When a rosary becomes a fetishistic sex toy and a drag queen decides to go green, the audience knows it is in for a evening that pushes buttons and boundaries. When first produced in the late '70s, Manon, Sandra and the Virgin Mary must have been truly shocking. In 2014, post-Sister Act and the ascendancy of drag as a popular art form, we have seen it all and take a perverse pride in our inability to be morally offended (ie: Buddies previous production of Pig) but Manon, Sandra and the Virgin Mary still managed to inspire one outraged walkout - during Sandra's monologue about the wonders of her "cock" - and deeply outraged one Catholic audience member who railed in his own bitter monologue after the lights went up.
Director John Van Burek had warned that it was a "provocative" piece of theatre and he is certainly correct. But he also describes it as "Michel Tremblay at his juiciest" and "very funny," also correct. Manon, Sandra and the Virgin Mary begins with monologues that are indeed hilarious before moving into edgier and edgier material with the highly poetic and comedic lines getting less and less laughter and more hypnotic nervousness. Tremblay's genius is to put an audience on the knife edge between comedy and horror - Manon and Sandra are initially easy to mock but as the audience identifies with them and are moved farther and farther from situation comedy towards psychological dementia, the duo demand to be taken seriously and their quirks become psychosis and tragedy.
Richard McMillan has the showier role as the sex-obsessed drag queen Sandra, and he makes the most of it. With complete mastery of that delicious evil eye twinkle that is a drag queen's most formidable weapon, he revels in just how kinky and scatological he can be. The words roll off his tongue and he pauses, fully aware that the audience is going to convulse with laughter, as he compares his morning erection to a "boy scout out in search of a good deed." When the fantasies get darker and the delusions more intense, it is too late to sit back and mock the silly drag queen - we have been drawn in and are a partner to his darkest desires.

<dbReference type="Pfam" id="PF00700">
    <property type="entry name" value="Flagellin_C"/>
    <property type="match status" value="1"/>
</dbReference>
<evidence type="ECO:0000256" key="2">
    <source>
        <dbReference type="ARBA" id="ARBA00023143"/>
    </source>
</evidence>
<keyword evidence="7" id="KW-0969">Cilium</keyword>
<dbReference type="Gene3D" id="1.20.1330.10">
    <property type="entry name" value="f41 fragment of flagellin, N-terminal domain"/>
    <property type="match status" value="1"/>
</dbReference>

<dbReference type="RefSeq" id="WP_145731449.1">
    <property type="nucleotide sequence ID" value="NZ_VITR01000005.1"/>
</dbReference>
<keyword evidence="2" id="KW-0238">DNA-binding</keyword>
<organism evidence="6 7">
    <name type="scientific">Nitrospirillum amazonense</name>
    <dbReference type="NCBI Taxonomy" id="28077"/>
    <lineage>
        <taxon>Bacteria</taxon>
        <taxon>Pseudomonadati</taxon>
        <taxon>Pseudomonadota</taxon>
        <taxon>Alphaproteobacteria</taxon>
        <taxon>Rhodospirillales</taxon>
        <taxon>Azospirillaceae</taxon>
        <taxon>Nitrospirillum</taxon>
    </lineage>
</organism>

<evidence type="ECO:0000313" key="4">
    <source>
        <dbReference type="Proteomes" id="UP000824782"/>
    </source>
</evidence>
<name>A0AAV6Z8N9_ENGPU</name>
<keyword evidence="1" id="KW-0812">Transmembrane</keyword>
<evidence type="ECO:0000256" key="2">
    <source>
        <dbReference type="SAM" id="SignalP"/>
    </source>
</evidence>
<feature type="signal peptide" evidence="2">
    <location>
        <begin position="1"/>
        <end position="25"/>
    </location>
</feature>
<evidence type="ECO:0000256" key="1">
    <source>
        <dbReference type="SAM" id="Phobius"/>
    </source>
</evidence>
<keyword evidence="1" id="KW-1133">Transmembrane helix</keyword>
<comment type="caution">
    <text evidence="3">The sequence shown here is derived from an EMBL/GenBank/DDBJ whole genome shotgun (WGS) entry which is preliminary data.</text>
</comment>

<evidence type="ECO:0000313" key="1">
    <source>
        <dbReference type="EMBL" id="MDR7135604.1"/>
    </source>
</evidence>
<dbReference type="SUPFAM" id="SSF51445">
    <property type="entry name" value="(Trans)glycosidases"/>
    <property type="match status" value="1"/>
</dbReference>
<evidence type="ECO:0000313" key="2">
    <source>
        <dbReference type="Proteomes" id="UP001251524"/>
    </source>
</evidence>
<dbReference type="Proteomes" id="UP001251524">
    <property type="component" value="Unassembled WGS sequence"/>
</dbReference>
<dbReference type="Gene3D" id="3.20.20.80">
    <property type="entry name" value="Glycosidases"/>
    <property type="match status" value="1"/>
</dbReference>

Irene Poole takes Manon on a remarkable trajectory from a frivolous repressed wannabe nun to a full-fledged fetishist with an enviable orgasmic potential. As the prim and proper Manon unravels before our eyes the audience laughs at her, pities her, is quite frightened of her, and finally envies her resurrection. It is a tour de force performance with no fear and layered with subtleties that build to an explosive force.
As brilliant as the actual words are, the structure of Manon, Sandra and the Virgin Mary falls flat at the end. Beginning in a highly stylized naturalism the play climaxes with a reach for profundity that feels tacked on and doesn't resonate as powerfully as it should. The allusions and images that link Manon and Sandra are quite enough to create an evocative relationship, making the literal explanations feel like unnecessary exposition. The catharsis the audience expected, and that these characters deserve, just does not happen: the plot veers into metaphorical territory that pushes us out of the play and turns us back into spectators. As an illustration of the power of faith, whether in God or in sexuality, it works beautifully - the annoying new-agey music turning into church bells is a wonderful touch - but as a theatrical moment, despite the terrifying looming holographic Virgin Mary, it is anti-climactic. However, and most importantly, the journey to get there is deliciously wicked, mesmerizing and should not be missed by the fearless or those who have faith in the power of words.
Manon, Sandra and the Virgin Mary runs Sat, Jan 11 to Sun, Feb 2 at Buddies in Bad Times Theatre, 12 Alexander St. buddiesinbadtimes.com